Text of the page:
— Mark Gibson

Finally. An unapologetic voice for America is standing up to bullies in the United Nations General Assembly, many from countries that are guilty of horrific human rights violations.

I refer, of course, to Ambassador Nikki Haley’s rebuke to the 193 U.N. member nations. She warned in December that there would be consequences if they voted to condemn the Trump Administration’s recognition of Jerusalem as the capital of Israel and plans to move the U.S. embassy there.

“The United States is by far the single largest contributor to the United Nations ... We'll be honest with you: when we make generous contributions to the U.N., we also have a legitimate expectation that our goodwill is recognized and respected,” Haley said prior to the vote.

“When a nation is singled out and attacked in this organization, that nation is disrespected,” she continued. “We will remember ... when so many countries come calling on us as they so often do to pay even more and to use our influence for their benefit.”

One hundred and twenty-eight nations voted to condemn and annul the U.S. decision regarding Jerusalem.

Among those who voted to condemn the U.S. were North Korea, Iran, Yemen and Venezuela. Seriously? Why are we even at the table with scum and villains?

After the absurd condemnation (doesn’t every other nation have the right to choose its own capital?), Haley announced that the U.S. would cut $285 million in funding from the U.N.’s 2018-19 budget.

According to the Council on Foreign Relations, the U.S. contributed $10 billion to the U.N. in 2016, about 25 percent of its total budget.

Haley also said the U.S. would withdraw from the United Nations Education, Scientific and Cultural Organization, which routinely takes anti-Israel stances.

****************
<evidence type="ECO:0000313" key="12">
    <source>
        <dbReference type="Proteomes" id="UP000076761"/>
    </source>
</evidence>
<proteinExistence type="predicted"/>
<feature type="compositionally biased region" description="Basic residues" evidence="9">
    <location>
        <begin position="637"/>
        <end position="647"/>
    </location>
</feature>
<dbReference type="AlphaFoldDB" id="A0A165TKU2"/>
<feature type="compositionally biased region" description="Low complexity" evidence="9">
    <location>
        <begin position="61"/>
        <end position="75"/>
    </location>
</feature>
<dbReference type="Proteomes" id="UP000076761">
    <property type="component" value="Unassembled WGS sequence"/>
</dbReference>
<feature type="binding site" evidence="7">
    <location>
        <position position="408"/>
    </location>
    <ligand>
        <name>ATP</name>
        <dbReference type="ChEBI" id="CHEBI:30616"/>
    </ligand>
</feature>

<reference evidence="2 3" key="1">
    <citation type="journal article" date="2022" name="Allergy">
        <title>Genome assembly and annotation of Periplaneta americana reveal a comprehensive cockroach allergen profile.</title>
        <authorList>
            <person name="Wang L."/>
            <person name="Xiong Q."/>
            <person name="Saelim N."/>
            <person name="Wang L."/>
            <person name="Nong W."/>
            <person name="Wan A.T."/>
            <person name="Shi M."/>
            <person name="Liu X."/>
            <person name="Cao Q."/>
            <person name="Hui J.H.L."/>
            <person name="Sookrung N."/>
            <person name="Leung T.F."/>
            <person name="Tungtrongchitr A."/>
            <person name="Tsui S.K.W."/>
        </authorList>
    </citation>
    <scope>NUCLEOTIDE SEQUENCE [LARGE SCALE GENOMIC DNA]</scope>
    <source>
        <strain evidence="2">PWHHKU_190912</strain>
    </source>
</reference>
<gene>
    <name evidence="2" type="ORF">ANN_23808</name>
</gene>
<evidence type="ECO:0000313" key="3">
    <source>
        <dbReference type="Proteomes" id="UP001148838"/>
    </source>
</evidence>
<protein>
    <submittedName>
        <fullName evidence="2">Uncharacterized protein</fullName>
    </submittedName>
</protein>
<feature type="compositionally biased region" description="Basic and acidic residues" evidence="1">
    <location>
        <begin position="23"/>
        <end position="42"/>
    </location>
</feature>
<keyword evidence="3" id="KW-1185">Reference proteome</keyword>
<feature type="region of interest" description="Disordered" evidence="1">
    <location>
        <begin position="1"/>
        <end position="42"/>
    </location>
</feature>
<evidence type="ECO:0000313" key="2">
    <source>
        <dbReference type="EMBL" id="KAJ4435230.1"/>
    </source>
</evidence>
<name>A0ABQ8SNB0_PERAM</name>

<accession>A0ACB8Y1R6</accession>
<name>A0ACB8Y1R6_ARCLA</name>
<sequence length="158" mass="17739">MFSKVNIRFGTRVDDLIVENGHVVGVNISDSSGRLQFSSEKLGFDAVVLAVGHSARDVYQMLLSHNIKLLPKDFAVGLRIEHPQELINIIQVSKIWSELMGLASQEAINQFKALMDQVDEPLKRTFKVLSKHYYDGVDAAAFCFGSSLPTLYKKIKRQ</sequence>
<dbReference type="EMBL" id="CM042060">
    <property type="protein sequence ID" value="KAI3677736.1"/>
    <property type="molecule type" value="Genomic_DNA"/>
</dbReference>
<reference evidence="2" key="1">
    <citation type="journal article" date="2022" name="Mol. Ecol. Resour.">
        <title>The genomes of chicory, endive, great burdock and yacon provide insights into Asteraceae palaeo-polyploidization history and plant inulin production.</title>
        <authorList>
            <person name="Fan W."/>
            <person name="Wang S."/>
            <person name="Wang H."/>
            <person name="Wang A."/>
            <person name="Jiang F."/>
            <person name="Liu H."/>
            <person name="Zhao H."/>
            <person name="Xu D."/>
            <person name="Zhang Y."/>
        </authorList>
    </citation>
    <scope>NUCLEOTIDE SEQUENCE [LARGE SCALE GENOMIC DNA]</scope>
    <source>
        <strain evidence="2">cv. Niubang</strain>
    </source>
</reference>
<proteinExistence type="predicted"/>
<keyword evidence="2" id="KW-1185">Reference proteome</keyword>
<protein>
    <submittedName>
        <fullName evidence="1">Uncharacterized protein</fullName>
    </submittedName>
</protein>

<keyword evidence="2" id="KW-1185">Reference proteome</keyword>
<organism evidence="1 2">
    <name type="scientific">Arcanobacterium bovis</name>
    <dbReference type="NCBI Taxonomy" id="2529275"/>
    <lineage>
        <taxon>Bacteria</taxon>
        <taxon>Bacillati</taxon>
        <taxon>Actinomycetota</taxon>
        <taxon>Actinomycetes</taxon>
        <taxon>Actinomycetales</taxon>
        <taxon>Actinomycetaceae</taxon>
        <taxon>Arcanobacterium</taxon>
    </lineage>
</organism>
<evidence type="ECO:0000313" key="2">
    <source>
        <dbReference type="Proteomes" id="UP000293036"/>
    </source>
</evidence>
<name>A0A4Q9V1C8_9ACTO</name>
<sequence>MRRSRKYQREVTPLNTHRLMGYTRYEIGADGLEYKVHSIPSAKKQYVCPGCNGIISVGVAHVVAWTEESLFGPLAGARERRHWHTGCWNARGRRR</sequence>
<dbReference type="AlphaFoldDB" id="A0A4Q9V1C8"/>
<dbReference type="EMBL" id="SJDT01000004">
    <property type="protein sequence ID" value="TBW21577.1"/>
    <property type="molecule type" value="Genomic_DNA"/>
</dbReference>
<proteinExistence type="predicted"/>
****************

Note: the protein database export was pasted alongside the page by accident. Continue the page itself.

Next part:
We need to stop supporting the U.N., an immoral organization that supports despots and dictators while repeatedly condemning Israel, our greatest ally and the only free-market and genuinely democratic nation in that region.

An example of U.N. bias is the fact that the assembly issued 97 resolutions from 2012 through 2015, 83 of which targeted Israel. Never mind that member nations voting against Israel still stone women accused of adultery, perform honor killings on females who shame the males in their households and kill gays, among other bloody atrocities.

While Israel has continually been in the crosshairs of the U.N., Iran, a major sponsor of terrorism, has only received five condemnations since 2006. Somalia and Sudan, known for the slaughter of innocents, have received zero and Saudi Arabia, which imprisons political dissidents and worse, has also received zero, as have China and Russia, both totalitarian regimes.

The Middle East surrounding Israel is a human rights nightmare, but the U.N. turns a blind eye to that carnage.

A total of 65 countries did not vote for the resolution, with most of these either abstaining or failing to cast a ballot. Smart move since the U.S. is the world’s sole superpower and and the nation called upon most often to render assistance when disaster strikes.

Haley thanked the nations that did not support the U.N.’s political agenda and invited their leaders to a “friendship” party that takes place tomorrow.

It is perfectly acceptable that the Trump administration uses financial pressure and other tools of diplomacy to achieve America’s ends. It is in fact, smart but also necessary if we want to avoid war.

Haley correctly said that support of Israel was about American values since the tiny country is the only free-market democracy in the Middle East.

Israel is rated by Freedom House, which evaluates 193 countries each year in terms of political rights and civil liberties and then scores them, as one of the freest nations in the world.

In the Middle East and North Africa region, there are two nations out of 18 that are rated as free and Israel is one. Yet 16 despotic regimes are allowed by the U.N .to repeatedly condemn their flourishing neighbor.

Enough of this nonsense.

— RaeLynn Ricarte